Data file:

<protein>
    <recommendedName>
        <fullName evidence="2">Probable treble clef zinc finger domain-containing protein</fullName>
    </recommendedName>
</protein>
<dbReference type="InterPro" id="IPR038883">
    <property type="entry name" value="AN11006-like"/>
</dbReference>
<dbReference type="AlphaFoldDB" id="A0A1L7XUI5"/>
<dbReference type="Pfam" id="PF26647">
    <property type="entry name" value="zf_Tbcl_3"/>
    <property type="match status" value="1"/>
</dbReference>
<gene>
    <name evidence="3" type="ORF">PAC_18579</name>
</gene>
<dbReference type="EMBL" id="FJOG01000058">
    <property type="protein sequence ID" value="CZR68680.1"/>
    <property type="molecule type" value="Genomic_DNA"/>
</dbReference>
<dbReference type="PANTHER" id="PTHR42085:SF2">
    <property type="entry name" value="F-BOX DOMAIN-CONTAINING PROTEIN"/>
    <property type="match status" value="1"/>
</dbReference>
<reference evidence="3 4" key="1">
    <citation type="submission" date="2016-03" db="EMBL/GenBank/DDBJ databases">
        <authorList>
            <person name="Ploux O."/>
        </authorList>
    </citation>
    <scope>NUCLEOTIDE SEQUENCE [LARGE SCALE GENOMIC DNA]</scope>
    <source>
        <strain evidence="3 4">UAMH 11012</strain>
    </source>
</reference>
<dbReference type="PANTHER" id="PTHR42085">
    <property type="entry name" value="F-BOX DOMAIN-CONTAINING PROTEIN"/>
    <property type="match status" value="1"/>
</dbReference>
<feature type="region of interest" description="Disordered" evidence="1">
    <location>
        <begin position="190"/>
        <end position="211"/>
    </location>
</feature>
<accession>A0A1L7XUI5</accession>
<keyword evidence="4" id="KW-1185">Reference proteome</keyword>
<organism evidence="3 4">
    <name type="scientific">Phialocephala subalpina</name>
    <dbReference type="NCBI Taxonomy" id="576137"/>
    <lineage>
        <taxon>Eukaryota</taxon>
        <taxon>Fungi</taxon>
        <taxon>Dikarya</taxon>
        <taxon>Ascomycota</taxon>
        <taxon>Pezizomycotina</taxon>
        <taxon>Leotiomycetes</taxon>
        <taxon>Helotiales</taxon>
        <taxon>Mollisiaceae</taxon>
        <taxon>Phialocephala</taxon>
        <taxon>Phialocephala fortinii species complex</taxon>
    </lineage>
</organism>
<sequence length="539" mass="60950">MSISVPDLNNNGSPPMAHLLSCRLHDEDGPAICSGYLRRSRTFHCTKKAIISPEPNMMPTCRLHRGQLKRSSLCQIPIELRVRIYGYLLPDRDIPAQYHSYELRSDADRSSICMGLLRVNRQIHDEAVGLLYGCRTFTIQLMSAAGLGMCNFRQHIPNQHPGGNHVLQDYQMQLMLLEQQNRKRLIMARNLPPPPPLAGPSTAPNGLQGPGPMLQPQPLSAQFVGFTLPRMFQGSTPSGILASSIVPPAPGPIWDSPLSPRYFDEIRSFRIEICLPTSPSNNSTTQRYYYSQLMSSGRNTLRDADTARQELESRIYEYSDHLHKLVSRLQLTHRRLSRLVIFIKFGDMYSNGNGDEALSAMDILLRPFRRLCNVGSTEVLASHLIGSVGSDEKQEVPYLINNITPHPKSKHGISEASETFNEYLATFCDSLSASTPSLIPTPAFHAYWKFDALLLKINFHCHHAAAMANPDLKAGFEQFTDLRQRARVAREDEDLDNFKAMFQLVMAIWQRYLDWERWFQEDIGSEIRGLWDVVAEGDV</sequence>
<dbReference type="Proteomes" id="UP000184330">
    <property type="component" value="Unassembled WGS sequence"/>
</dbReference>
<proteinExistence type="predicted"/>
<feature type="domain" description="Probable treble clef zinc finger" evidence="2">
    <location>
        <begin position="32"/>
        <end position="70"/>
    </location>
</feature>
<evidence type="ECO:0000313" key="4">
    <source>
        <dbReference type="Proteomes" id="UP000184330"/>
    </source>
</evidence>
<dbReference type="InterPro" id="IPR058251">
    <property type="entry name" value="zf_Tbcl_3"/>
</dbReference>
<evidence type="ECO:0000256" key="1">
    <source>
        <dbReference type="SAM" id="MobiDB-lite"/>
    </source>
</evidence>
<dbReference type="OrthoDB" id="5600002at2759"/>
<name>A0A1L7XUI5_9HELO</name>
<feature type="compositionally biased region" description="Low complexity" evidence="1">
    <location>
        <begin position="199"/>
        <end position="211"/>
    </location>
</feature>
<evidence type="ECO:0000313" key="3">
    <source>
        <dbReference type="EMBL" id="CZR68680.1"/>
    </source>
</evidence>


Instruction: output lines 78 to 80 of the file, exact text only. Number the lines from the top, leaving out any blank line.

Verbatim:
    </source>
</evidence>
<dbReference type="InterPro" id="IPR058251">